witnesses. "Somebody built this wall," Ashcroft told the
commissioners, and then went on to accuse one of the commission's
own.
Post by Agathena
Post by Andy Weaks
Post by black_ice
Post by Z
Post by Server 13
Post by SON OF HARRY HOPE
"The basic architecture for the wall . . . was contained in a
classified memorandum entitled 'Instructions on Separation of Certain
Foreign Counterintelligence and Criminal Investigations,'" said
Ashcroft. "Full disclosure compels me to inform you that its author
is
Post by Agathena
Post by Andy Weaks
Post by black_ice
Post by Z
Post by Server 13
Post by SON OF HARRY HOPE
a member of this Commission." Ashcroft was referring to Jamie
Gorelick, who served as Deputy Attorney General in the Clinton
Administration.
From the beginning, Gorelick's appointment to the 9/11 Commission
was
Post by Agathena
Post by Andy Weaks
Post by black_ice
Post by Z
Post by Server 13
Post by SON OF HARRY HOPE
problematic. She served not only as Attorney General Janet Reno's
deputy but also as general counsel at the Department of Defense, jobs
which put her at the heart of the Clinton Administration's
anti-terrorism efforts. Her actions, as well as those of her
superiors, are among the subjects this commission is tasked to
review.
Post by Agathena
Post by Andy Weaks
Post by black_ice
Post by Z
Post by Server 13
Post by SON OF HARRY HOPE
How can she be expected to be impartial when it comes to evaluating
her superiors, much less herself?
Ask Kean the same question. He was on Bush's team.
Did Dean cause the CIA & FBI not be able to share data on the bad guys,
like
Post by Agathena
Post by Andy Weaks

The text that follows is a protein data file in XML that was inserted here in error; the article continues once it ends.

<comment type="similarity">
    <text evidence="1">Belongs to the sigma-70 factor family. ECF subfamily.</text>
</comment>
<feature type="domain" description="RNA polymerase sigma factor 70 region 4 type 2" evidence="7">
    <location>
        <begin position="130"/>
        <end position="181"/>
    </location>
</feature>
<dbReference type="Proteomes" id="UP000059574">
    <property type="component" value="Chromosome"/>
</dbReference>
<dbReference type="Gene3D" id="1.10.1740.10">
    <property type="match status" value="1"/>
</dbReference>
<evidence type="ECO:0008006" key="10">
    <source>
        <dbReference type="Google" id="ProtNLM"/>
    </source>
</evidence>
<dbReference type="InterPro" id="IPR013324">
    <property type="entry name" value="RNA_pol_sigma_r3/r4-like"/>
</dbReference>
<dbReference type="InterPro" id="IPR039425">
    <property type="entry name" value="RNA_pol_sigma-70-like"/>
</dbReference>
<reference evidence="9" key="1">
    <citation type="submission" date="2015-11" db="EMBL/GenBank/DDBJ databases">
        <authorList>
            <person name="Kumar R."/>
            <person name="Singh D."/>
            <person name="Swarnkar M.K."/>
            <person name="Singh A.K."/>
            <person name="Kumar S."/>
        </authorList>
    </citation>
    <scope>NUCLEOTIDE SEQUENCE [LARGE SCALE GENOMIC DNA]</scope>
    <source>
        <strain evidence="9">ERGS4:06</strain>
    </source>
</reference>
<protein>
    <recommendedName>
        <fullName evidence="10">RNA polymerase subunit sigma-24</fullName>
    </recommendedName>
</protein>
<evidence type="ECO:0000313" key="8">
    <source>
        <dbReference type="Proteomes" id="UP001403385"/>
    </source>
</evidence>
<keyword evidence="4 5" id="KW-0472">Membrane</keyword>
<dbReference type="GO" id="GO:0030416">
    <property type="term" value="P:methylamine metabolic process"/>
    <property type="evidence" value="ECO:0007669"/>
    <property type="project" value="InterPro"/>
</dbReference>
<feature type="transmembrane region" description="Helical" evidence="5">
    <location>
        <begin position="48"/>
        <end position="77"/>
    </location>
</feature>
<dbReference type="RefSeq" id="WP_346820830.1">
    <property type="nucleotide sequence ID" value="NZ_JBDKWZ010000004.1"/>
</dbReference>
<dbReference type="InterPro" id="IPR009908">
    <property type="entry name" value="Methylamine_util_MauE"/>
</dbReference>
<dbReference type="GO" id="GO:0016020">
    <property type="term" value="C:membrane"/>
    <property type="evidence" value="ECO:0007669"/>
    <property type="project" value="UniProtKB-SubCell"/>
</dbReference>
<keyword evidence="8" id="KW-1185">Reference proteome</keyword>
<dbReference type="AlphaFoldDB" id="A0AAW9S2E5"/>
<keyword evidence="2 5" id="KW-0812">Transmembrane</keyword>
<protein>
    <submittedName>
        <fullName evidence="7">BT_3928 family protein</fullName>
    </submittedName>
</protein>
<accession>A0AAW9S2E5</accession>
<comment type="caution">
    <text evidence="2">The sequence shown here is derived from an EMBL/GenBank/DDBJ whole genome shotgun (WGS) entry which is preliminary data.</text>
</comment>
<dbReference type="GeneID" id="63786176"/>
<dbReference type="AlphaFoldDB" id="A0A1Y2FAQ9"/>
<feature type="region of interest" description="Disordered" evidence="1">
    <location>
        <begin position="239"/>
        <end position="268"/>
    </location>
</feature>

Post by black_ice
Post by Z
GoreLick did for Cliton?
Read her directive and if you can understand English, she did no such
thing. She directed that any counterterrorism information collected
during the criminal investigation be cleared with FBI management BEFORE
it was cleared to be shared with the CIA or other counterterrorism
agencies.
So the wall was there, but there was a big fucking door in it.
According to Ashcroft the primary reason the Justice Department wasn't
able to be
Post by Agathena
Post by Andy Weaks
more effective prior to 9/11 was "the wall that segregated or separated
criminal
Post by Agathena
Post by Andy Weaks
investigators and intelligence agents." Ashcroft said that an
interpretation of
Post by Agathena
Post by Andy Weaks
the supposed separation in 1995 created "a system that was destined to
fail."
Post by Agathena
Post by Andy Weaks
But, in his May 9, 2001 testimony before Congress, Ashcroft had an
entirely
Post by Agathena
Post by Andy Weaks
different perspective. Ashcroft described a string of successes in the
late-1990s
Post by Agathena
Post by Andy Weaks
where the FBI prevented terrorist attacks, emphasizing that "had the
law
Post by Agathena
Post by Andy Weaks
enforcement efforts that led to the prevention of these acts not been
successful,
Post by Agathena
Post by Andy Weaks
the cumulative death toll would be substantial." Moreover, Ashcroft did
nothing to
Post by Agathena
Post by Andy Weaks